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Public School, Homeschool, or Private School: What Not to Do

January 16, 2015
By Tracy Carrin

When our first child was four years old my husband and I found ourselves in a sea of choices about his education.  Adrift on uncharted waters, we researched and prayed.  Public school? Homeschool? Private school?  Questions did not always lead to answers, but more questions.  Eventually, we did discern the will of God in order to begin educating our firstborn, but after three children and many years of educating, we still frequently re-evaluate the educational needs of each child.

Are you trying to discern the best educational path for your child?  Consider the following:

We must not let our child decide.

Children do not have the wisdom to discern which educational choice is best for them.  Their opinion should be heard and valued but not solely relied upon.

We must not let our friends decide.

Making choices because of peer pressure rarely yields a wise decision.  We may have to swim upstream to do what we think is best for our child.

We must not let our extended family decide.

Family members often have strong feelings about choices in education.  If Aunt Sue was a public school teacher, there may be pressure to go that route.  If your sister homeschools, there may be an expectation to choose that route.  While we should consider their opinions, the privilege and the burden of the decision rests on us.

We must not let our anxieties decide.

Remember God’s instruction in Philippians 4: 6-7.  “Be anxious for nothing, but in everything by prayer and supplication with thanksgiving let your requests be made known to God. And the peace of God, which surpasses all comprehension, will guard your hearts and your minds in Christ Jesus.”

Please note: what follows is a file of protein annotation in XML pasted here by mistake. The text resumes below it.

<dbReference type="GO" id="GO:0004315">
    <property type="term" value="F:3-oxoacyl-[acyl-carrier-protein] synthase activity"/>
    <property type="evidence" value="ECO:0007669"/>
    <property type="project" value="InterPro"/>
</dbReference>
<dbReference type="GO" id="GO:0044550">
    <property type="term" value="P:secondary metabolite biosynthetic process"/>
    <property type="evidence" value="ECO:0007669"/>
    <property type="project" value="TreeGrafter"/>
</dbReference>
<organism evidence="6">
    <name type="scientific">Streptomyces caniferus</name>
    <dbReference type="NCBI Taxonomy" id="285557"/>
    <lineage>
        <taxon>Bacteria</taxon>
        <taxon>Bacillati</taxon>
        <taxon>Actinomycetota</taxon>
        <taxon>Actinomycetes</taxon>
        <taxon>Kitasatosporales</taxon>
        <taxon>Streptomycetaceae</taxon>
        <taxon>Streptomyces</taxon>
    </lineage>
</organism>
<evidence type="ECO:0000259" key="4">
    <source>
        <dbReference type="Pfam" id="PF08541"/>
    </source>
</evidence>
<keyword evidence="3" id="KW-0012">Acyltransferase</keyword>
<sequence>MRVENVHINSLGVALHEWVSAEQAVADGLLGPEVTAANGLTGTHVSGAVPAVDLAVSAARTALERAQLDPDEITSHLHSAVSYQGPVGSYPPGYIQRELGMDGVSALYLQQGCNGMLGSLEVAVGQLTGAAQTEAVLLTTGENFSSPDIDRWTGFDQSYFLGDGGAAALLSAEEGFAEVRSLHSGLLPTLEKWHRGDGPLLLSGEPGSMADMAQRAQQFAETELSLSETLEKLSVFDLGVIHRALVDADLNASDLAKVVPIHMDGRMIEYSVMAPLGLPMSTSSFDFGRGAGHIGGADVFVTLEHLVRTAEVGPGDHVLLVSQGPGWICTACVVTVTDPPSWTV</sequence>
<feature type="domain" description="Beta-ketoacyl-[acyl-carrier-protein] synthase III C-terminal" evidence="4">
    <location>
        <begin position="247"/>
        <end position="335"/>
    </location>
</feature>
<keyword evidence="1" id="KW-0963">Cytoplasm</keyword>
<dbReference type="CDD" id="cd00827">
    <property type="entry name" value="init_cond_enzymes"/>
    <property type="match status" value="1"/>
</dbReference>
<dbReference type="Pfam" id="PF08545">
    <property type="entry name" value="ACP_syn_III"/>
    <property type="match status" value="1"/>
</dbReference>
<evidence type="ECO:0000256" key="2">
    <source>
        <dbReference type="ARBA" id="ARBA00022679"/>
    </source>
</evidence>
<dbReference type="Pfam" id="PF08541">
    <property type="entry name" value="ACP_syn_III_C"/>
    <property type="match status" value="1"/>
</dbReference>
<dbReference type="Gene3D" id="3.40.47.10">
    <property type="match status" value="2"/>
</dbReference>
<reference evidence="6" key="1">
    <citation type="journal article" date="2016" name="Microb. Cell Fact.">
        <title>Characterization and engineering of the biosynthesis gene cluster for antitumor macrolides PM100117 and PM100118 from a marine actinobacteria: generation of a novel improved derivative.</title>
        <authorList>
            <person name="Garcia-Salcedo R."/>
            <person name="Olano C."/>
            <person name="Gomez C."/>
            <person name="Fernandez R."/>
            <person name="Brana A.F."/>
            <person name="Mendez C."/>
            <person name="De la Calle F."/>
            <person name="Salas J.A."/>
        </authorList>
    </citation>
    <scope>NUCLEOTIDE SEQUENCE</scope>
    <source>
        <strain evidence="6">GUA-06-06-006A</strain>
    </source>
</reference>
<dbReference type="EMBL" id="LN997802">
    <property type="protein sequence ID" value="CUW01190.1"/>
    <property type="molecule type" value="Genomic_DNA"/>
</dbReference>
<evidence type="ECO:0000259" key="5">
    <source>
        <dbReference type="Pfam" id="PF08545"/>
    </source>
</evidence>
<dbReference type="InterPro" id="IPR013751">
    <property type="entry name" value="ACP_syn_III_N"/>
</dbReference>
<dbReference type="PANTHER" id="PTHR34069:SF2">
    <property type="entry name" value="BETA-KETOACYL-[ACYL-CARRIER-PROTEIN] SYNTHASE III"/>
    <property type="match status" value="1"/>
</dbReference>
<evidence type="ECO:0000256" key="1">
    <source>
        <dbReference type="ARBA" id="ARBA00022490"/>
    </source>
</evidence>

We must not let our finances decide.

Homeschooling and private education sometimes come with hefty price tags.

Consider God’s promise of help and provision.  Finances factor significantly in our plans, but let’s not forget that God can provide a way for us to follow our convictions.

We must not let our own educational experience decide.

Just because we were educated one way does not necessarily mean that way is a good fit for our child.  Each person has a unique personality, unique gifts, varying levels of intelligence, and a special path God has ordained.

We must not let our fatigue or discouragement decide.

How many times has our exhaustion caused us to lose heart?  During those times of parental fatigue and discouragement we may look for an “easy way.”  Beware.  We may need to stay the course through the tough time rather than altering our path due to difficulties.

Each of these may be a factor in decision-making, but beware of allowing one of them to steer the ship.  We can trust the Master of the sea to guide us. Remember that He says, “I will instruct you and teach you in the way which you should go.  I will counsel you and watch over you” (Psalm 32:8). Let’s pray and listen for His instruction.  After all, He loves our children even more than we do.